Beauty is in the eye of the beholder and new business owner Riley Blanks is holding the camera.
Story by Namrata Prakash
Photos by Maya Coplin
Woke Beauty, a business created by Blanks, aims to empower women through photography and bringing out the essence of an individual, creating a definition of beauty that isn’t exterior and superficial.
She hosted a panel called “Woke Beauty: An Intimate Discussion with Celebrated Austin Women” on Oct. 21, in order to spread her message and invoke the different ways beauty can manifest in various people across different walks of life. The panelists included a herbalist, an alchemist, a dietician, an activist, and a Paralympian. Together, they shared their own ways of finding beauty in the small moments and what an unconventional and holistic view of beauty can look like for the world.
Cultivating beauty becomes an ongoing process in the work that these women do for their communities. A lot of it also has to do with self care and self-healing, which is something all too familiar for herbalist Cassie Courtney. Feeling a connection to the earth, her apothecary work centers around organic, handmade products.
After giving birth to her son and having symptoms of postpartum depression, these tender remedies rooted in the natural world became a solace and a driving force in her life. She manages her shop High Sun, Low Moon herself as an independent way of creating art.“I make things from herbs and the earth to ground myself,” she says. “Whenever I am making products, I am intentional about where I’m at. If I’ve had a bad day, I just don't make anything because I know that touches the products and transcends onwards.”
As an activist and author, Virginia ‘Ginny’ Cumberbatch organizes in order to offer beauty to communities who have long been told they are not up to the standards or are simply excluded from mainstream narratives. She created Rebel and Rest, a retreat for black activists who serve on the frontlines of racial injustice and through her work finds way to be effective in the spaces she navigates.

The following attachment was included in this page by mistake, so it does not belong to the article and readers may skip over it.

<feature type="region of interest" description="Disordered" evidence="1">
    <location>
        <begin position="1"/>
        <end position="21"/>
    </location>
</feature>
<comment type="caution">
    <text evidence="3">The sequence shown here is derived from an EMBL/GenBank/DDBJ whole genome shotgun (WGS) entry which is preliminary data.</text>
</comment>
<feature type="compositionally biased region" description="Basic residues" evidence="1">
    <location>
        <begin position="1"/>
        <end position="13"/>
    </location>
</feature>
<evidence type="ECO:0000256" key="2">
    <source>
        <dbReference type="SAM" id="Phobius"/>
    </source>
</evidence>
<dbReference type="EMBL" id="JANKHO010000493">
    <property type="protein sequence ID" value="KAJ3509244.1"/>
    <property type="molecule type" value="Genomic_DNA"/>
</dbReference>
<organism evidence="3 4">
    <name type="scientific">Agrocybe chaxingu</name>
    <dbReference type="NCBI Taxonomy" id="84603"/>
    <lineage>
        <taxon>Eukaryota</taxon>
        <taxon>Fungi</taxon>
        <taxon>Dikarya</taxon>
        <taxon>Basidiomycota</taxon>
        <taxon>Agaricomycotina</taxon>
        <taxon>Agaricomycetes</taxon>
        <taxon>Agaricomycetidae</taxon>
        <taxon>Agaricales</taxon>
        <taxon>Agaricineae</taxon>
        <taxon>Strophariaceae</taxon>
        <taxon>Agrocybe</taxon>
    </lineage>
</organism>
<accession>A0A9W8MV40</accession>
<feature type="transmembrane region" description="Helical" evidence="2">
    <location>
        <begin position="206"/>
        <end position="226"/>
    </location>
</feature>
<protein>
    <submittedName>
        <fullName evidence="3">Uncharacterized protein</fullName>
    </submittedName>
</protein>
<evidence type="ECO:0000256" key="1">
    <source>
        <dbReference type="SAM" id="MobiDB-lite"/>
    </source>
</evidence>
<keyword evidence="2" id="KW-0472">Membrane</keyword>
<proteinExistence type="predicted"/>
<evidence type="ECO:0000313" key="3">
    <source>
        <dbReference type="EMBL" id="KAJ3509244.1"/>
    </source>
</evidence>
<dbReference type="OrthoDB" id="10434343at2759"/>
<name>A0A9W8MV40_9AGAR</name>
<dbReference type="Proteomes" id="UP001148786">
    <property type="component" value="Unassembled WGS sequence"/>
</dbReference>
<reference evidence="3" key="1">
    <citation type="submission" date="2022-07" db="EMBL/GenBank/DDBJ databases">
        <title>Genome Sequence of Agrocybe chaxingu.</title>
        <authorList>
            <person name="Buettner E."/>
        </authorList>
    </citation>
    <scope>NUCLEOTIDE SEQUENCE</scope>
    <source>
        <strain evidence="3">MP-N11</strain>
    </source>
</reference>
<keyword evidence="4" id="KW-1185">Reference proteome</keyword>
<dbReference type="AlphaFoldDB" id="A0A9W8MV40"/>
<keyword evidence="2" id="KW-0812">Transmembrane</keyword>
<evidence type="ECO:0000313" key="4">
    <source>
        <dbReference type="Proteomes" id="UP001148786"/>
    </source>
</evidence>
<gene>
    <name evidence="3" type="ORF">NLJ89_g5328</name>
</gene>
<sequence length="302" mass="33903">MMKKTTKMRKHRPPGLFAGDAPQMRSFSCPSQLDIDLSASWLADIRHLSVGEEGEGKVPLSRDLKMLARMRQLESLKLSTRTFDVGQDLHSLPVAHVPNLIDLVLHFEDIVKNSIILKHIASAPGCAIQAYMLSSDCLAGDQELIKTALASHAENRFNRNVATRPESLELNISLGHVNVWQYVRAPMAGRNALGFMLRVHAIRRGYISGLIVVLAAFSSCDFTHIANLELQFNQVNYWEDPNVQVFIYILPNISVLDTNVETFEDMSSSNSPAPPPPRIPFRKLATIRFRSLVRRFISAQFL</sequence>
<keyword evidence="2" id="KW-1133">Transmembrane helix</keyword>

“I sometimes struggle with maintaining poise when I’m talking to someone with a different perspective and in this political climate it can get especially tumultuous,” Cumberbatch said in reference to Blanks’ question about how she maintains control in the work that she does. She thinks it’s all about creating a sense of self. “I think poise is an interesting word, it’s seen as the external sense of you but it’s about the internal condition and what you bring to the conversation. Often, you’re told you are not being valued, your story doesn't matter, you're being penalized for who you are which is traumatic. You have to have your own personal ethos that you align yourself with so when you are in rough spaces where you are being threatened or challenged without love, you can use those creative energies to create platforms.”
However, always being challenged and having your identity debated can be taxing and it is very important to take care of yourself when things get difficult. “Routines and rituals help you find things that bring you comfort, it’s easy to remove yourself and realize that you have control over certain things you have implemented yourself,” said motivational speaker and Paralympic record holder Lacey J. Henderson. She reminds herself that progress isn’t linear and that she does not have to compare her athletic journey to others’. If she’s feeling overwhelmed or antsy in her off season, she knows going back to the track will balance out her heavy feelings. “I’ve been doing the same track warm-up for 5 years and sometimes I will just go and do my warm-up if I’ve had a jolting day. My brain can just go on autopilot for a while.”
Looking inwards for beauty can also mean looking at the food we consume on an everyday basis. Dietician and Whole 30 master Claire Siegel notes that food intake is important, but we should also not be policing people’s methods of eating and lifestyle choices.“We say everything in moderation, and I thought I sucked at my profession because I’m either all for it or binging. I’m always stuck in that battle, and I don’t want to demonize foods for the sake of it,” she said. “I ask myself if I’m actually hungry and if it is just a craving, and only eat foods that make a difference to my health. However, it doesn’t look the same for everyone.”
Stepping out of yourself and looking in is an important aspect of recognizing inner beauty, and helping others to do this gives great satisfaction to psychologist and alchemist Alana Cooklin. A crisis of self-esteem and need for validation pushed her towards her current career to resist the commodification of beauty. When asked about the future of women and how the status of beauty could change, she offers a simple solution and answer.“It is esoteric and amorphous, not practical but I believe the only reason we are here is to love,” she said..That is my hope as we empower ourselves and rebalance the power dynamic between masculine and feminine, cycling between matriarchy and patriarchy. I came in with a lot of mental faculty and learned to settle into my body and to know that my mind isn't the master, but the servant. The heart is the master.”
Through Blanks’ photography projects, these women have come together and developed a friendship through mutual recognition and understanding of the beauty they hold. Though there is no one definition, we can deconstruct ideas we have been fed and socialized with and realize it takes all shapes and forms and is reproduced in every action we make. There is no one way to be beautiful, but we should all recognize we have the unwavering capacity for it.